Following enrollment, eligible participants (n = 794) were randomly assigned 1:1 to receive either lenvatinib at a dosage of 8 mg (if their body weight was 60 kg or less) or 12 mg (if their body weight was at least 60 kg) by mouth every day, along with intravenous (IV) pembrolizumab at 200 mg every 3 weeks (n = 395), or lenvatinib, at the same doing regimen, along with placebo IV every 3 weeks. Treatment continued until a maximum of 35 cycles, or until disease progression, unacceptable toxicity, or study discontinuation. Patients were allowed to continue receiving lenvatinib if they discontinued treatment with pembrolizumab.
The dual primary end points were OS and PFS, per RECIST v1.1 by blinded independent central review. Secondary end points included overall response rate, duration of response, disease control rate, time to progression, along with safety and tolerability. The results were stratified by the following factors: geographic region (Asia without Japan vs Japan and the rest of the world). Macroscopic portal vein invasion and/or extrahepatic spread, a-fetoprotein level (less than vs more than 400 ng/mL) and ECOG performance status (0 vs 1).
Investigators used the EORTC QLQ-C30, EORTC Quality of Life Questionnaire HCC 18-question module (EORTC QLQ-HCC18), and EQ-5D-5L. These were administered electronically at baseline, every 3 weeks until week 27, and every 6 weeks thereafter for up to 1 year or end of treatment, at discontinuation, and at the 30-day posttreatments safety follow-up visit.
Key HRQOL end points include the time point for mean change from baseline analysis based on blinded data review; changes from baseline to week 27 in EORTC QLQ-C30 global health status/quality of life (GHS/QOL) and functional and symptoms domain scored; change from baseline to week 27 in EORTC QLQ-HCC18 scores; TTD in EORTC QLQ-C30 GHS/QOL, physical functioning, and role functioning domains, and TTD in EORTC QLQ-HCC18 abdominal swelling fatigue, and pain domains, along with the change form baseline to week 27 for health utilities based on EQ-5D-5L visual analog score (VAS). The median follow-up time was 33 months.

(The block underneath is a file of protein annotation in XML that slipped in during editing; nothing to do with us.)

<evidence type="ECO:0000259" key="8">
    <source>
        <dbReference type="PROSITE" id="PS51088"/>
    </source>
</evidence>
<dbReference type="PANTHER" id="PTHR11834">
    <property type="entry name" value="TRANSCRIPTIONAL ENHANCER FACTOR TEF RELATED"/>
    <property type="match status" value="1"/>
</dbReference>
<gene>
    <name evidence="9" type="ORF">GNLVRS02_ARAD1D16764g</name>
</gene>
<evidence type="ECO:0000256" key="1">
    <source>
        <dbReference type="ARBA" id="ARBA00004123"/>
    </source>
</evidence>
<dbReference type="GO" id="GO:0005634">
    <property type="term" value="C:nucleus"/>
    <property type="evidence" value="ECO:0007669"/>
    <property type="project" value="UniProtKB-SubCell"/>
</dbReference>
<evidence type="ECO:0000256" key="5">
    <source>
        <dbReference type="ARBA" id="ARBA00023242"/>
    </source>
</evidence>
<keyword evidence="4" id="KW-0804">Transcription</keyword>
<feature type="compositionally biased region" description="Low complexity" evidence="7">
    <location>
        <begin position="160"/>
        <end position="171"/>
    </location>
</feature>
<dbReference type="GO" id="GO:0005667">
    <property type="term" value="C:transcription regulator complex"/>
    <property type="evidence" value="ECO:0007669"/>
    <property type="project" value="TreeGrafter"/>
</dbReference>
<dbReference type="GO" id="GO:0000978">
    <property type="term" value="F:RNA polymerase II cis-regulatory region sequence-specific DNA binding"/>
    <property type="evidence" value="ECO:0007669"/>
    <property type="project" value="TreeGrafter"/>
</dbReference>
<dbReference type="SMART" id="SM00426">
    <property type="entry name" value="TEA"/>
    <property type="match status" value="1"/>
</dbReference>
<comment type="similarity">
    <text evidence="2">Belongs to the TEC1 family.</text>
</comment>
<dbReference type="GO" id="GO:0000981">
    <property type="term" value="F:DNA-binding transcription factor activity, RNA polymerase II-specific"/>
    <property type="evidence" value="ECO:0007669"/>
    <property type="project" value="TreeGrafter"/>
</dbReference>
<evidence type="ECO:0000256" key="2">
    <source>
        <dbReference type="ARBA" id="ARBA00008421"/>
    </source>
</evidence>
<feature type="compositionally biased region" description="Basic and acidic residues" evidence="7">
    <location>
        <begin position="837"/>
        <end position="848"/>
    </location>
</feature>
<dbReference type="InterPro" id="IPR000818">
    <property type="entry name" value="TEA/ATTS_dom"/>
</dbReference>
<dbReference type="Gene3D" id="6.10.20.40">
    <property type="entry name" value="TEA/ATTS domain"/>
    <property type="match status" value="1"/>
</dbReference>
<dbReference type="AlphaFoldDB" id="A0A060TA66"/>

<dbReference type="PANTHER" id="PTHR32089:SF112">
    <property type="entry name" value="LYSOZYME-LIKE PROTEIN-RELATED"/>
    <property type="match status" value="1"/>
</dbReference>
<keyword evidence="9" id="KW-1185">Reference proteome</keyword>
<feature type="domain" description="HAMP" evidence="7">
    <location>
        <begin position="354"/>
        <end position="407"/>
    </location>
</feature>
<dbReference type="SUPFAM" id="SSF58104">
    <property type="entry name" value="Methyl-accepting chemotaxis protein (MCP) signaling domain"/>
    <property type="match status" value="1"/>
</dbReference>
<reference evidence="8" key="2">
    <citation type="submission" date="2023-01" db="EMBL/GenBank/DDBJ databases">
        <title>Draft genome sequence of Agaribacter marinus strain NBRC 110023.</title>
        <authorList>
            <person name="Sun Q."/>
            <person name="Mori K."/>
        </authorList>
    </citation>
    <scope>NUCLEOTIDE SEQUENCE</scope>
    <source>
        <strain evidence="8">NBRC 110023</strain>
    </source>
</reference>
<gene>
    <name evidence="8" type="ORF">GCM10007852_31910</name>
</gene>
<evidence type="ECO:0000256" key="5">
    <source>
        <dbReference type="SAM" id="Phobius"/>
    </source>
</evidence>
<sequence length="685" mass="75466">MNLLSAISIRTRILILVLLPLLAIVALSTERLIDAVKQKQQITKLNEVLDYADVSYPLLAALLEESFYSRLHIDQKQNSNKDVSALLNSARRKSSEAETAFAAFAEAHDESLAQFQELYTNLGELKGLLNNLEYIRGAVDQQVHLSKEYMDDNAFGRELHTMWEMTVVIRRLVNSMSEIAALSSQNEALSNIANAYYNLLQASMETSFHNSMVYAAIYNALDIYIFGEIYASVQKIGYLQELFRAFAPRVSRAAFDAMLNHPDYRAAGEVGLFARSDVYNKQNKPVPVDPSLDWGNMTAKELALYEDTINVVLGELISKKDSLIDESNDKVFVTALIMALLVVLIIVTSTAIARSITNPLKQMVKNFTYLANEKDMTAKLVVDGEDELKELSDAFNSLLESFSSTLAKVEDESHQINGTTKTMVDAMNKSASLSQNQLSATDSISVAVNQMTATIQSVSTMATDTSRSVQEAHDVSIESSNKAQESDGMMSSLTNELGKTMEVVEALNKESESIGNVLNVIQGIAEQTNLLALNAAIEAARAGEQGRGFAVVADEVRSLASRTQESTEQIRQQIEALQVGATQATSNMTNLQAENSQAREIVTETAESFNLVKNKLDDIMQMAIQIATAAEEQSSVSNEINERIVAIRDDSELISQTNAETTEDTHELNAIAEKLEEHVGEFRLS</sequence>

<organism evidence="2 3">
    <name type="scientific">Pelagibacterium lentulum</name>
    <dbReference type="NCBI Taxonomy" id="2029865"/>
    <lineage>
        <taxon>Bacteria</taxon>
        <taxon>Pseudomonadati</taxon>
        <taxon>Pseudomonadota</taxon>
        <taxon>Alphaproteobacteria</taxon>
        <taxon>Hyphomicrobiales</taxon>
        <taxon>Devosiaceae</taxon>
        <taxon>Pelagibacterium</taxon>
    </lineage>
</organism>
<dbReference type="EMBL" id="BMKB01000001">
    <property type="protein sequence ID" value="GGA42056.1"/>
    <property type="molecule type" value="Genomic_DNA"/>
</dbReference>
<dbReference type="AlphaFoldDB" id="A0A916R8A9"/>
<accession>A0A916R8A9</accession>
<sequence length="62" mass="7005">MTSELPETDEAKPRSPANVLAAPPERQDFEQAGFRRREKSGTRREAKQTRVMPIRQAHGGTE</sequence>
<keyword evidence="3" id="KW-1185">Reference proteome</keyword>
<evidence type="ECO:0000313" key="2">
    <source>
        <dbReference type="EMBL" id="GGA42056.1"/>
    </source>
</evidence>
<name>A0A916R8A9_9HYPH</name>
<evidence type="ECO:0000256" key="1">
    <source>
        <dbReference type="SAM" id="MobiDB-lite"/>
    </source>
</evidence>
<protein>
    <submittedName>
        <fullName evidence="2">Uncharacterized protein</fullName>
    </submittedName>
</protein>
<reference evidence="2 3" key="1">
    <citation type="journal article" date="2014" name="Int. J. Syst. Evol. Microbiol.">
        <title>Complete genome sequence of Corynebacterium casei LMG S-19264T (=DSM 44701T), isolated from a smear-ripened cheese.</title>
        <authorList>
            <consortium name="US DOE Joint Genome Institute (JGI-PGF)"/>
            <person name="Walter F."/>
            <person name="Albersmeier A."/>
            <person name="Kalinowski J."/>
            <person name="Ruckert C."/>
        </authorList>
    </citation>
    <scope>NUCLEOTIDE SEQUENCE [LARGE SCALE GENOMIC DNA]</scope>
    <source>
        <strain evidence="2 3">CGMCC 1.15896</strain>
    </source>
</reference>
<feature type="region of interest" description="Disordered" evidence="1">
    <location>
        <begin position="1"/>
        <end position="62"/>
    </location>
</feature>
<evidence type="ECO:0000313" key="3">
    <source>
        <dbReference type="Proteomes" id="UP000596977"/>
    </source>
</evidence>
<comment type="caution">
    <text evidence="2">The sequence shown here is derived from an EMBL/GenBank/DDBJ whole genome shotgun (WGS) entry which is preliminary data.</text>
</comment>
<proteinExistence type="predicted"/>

In an estimate of time to deterioration (TTD) analysis of EORTC QLQ-C30 global health score/fatigue, the percentage of 44.5% (n = 171) in the pembrolizumab arm and 54.0% (n = 203) with placebo. The TTD between these 2 arms was 11.47 (95% CI, 5.59- not reached [NR]) vs 4.34 (95% CI, 3.45-5.52). The hazard ratio was 0.80 (95% CI, 0.65-0.98).
In an analysis of physical functioning, the percentage of patients who experienced an event was 48.7% (n = 187) with pembrolizumab vs 46.0% (n = 173) in the placebo arm. The median TTD between the 2 arms was 5.65 (95% CI, 4.34-10.42) vs 9.07 (95% CI, 6.21-NR). The hazard ratio for physical functioning was 1.14 (95% CI, 0.93-1.41).
Across role functioning domains, the percentage of patients who experienced an event was 51.0% (n = 196) with pembrolizumab vs 53.5% (n = 201) in the placebo arm. The median TTD between the 2 arms was 4.90 (95% CI, 3.48-6.44) vs 5.06 (95% CI, 4.17-6.41). The hazard ratio for role functioning domains was 0.98 (95% CI, 0.81-1.20).
Moreover, according to Kaplan-Meier estimations of TTD in the QLQ-HCC18, the percentage of patients who experienced adnominal swelling events in the pembrolizumab arm was 25% (n = 95. The TTD was NR (95% CI, NR-NR). In the placebo arm, the percentage was 22.6% (n = 83), and the TTD was also NR (95% CI, NR-NR). The hazard ratio for abdominal swelling was 1.19 (95% CI, 0.89-1.60).
In an analysis of fatigue, the percentage of patients who experienced an event was 57.6% (n = 216) versus 59.9% (n = 220). The median TTD between the pembrolizumab and placebo arms was 2.89 months (95% CI, 2.17-4.76) vs 2.79 (95% CI, 2.10-3.58). The hazard ratio for pain was 0.98 (95% CI, 0.81-1.19).
Moreover, in the pain domain, the percentage of patients who experienced a deterioration event was 42.9% (n = 161) vs 46.0% (n = 169). The median TTD between the pembrolizumab and placebo arms was 9.63 (95% CI, 6.21-NR) vs 7.85 (95% CI, 4.96-NR). The hazard ratio for pain was 0.93 (95% CI, 0.75-1.16).